1932 Republican Party presidential primaries
First place finishes by preference primary results
The 1932 Republican presidential primaries were the selection process by which voters of the Republican Party chose its nominee for President of the United States in the 1932 U.S. presidential election. The nominee was selected through a series of primary elections and caucuses culminating in the 1932 Republican National Convention held from June 14 to June 16, 1932, in Chicago, Illinois.
As the year 1932 began, the Republican Party believed Hoover's protectionism and aggressive fiscal policies would solve the depression. Whether they were successful or not, President Herbert Hoover controlled the party and had little trouble securing a re-nomination.
Little-known former United States Senator Joseph I. France ran against Hoover in the primaries, but Hoover was often unopposed. France's primary wins were tempered by his defeat to Hoover in his home state of Maryland and the fact that few delegates to the national convention were chosen in the primaries.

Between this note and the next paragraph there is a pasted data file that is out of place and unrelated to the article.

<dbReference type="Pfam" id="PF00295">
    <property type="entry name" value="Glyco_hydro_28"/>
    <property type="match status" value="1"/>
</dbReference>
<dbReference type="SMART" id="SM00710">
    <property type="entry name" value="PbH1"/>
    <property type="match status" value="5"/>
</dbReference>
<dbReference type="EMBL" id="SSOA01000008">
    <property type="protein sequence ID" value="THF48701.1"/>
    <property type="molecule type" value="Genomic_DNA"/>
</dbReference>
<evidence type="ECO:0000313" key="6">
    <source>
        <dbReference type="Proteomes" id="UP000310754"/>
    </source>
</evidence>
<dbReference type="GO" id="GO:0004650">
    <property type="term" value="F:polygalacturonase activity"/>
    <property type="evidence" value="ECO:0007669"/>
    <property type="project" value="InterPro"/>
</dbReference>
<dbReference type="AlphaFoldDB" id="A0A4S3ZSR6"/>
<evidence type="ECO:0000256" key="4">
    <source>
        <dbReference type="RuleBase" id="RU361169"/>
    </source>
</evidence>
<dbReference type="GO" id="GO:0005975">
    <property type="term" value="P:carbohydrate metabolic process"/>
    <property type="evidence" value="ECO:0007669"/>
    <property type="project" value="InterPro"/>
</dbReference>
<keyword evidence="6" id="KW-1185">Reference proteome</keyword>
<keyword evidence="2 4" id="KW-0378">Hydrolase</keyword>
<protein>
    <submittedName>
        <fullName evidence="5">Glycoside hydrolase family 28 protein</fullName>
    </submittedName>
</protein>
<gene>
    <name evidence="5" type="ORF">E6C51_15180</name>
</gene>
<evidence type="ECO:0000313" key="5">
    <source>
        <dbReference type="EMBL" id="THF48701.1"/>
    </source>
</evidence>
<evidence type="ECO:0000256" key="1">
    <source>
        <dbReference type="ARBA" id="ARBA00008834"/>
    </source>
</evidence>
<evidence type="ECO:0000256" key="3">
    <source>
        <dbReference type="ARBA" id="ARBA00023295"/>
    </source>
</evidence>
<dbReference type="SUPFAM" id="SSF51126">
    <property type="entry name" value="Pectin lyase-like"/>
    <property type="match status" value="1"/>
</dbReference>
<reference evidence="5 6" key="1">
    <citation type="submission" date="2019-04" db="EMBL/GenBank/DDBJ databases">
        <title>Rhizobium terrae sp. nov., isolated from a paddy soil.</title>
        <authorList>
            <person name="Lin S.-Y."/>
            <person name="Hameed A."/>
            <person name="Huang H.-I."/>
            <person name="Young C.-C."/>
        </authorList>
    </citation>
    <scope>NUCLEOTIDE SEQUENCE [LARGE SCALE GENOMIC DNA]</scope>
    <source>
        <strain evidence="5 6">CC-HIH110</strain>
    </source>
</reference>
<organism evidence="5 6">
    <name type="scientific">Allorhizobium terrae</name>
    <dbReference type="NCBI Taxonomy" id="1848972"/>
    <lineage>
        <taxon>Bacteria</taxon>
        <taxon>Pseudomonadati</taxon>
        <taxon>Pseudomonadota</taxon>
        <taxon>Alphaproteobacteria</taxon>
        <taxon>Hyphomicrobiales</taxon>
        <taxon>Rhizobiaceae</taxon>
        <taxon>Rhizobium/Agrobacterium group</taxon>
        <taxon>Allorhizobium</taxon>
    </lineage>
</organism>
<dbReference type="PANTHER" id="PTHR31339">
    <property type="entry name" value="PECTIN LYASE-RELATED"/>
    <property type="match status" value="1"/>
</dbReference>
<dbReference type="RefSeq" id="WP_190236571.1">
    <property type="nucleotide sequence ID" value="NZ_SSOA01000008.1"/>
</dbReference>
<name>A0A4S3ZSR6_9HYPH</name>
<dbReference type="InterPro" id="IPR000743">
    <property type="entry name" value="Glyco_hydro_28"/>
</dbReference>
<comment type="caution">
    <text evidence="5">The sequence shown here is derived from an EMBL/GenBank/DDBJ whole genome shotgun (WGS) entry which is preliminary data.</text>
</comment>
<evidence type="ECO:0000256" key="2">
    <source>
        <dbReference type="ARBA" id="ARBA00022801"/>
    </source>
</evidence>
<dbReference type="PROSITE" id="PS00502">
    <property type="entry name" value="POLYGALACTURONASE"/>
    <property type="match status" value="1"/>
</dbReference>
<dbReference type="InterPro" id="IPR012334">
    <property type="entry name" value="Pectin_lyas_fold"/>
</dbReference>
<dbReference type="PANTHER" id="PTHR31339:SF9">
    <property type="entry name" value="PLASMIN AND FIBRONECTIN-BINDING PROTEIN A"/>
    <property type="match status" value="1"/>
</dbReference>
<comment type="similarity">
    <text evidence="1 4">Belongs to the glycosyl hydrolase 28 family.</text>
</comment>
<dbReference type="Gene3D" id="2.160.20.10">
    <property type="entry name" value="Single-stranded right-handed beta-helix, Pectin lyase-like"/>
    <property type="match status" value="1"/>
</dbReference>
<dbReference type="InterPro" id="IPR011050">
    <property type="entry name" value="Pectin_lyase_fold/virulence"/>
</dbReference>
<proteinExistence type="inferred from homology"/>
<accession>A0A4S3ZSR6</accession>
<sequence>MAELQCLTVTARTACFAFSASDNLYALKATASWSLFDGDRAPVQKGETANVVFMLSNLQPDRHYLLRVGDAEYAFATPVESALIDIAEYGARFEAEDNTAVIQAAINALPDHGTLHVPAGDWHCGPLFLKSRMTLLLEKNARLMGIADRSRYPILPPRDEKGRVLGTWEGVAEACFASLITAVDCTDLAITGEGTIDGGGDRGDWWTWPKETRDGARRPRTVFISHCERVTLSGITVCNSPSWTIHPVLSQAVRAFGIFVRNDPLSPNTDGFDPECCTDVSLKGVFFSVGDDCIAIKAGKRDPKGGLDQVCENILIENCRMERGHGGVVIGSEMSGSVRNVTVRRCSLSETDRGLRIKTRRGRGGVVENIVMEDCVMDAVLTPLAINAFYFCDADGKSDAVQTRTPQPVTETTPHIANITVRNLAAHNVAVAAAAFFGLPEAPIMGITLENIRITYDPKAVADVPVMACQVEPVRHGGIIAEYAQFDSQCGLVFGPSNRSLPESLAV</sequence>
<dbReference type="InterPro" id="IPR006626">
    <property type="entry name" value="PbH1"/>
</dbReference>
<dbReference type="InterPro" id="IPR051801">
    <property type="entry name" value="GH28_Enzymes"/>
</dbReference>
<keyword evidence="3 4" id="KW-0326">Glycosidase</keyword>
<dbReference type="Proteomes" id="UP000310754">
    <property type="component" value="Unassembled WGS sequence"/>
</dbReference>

|Date||Primary||Joseph I. France||Herbert Hoover||George W. Norris||Jacob Coxey||Royal C. Johnson|
|March 8||New Hampshire||0%||100%||0%||0%||0%|
|March 15||North Dakota||59%||0%||0%||41%||0%|
|May 3||South Dakota||0%||0%||0%||0%||65%|
|May 10||West Virginia||100%||0%||0%||0%||0%|
|May 17||New Jersey||93%||7%||0%||0%||0%|
Withdrew during convention
Withdrew before convention
Hoover's managers at the Republican National Convention, which met in Chicago between June 14 and 16, ran a tight ship, not allowing expressions of concern for the direction of the nation. He was nominated on the first ballot with 98% of the delegate vote.
The tally was spectacularly lopsided:
|Presidential Ballot, RNC 1932|
|John J. Blaine||13|
|Joseph I. France||4|
|James Wolcott Wadsworth, Jr.||1|
Both rural Republicans and hard-money Republicans (the latter hoping to nominate former President Calvin Coolidge) balked at the floor managers and voted against the renomination of Vice-President Charles Curtis, who won with just 55% of the delegate votes.
- "Guide to U.S. Elections - Google Books". Books.google.com. 2016-02-19. Retrieved 2016-02-19.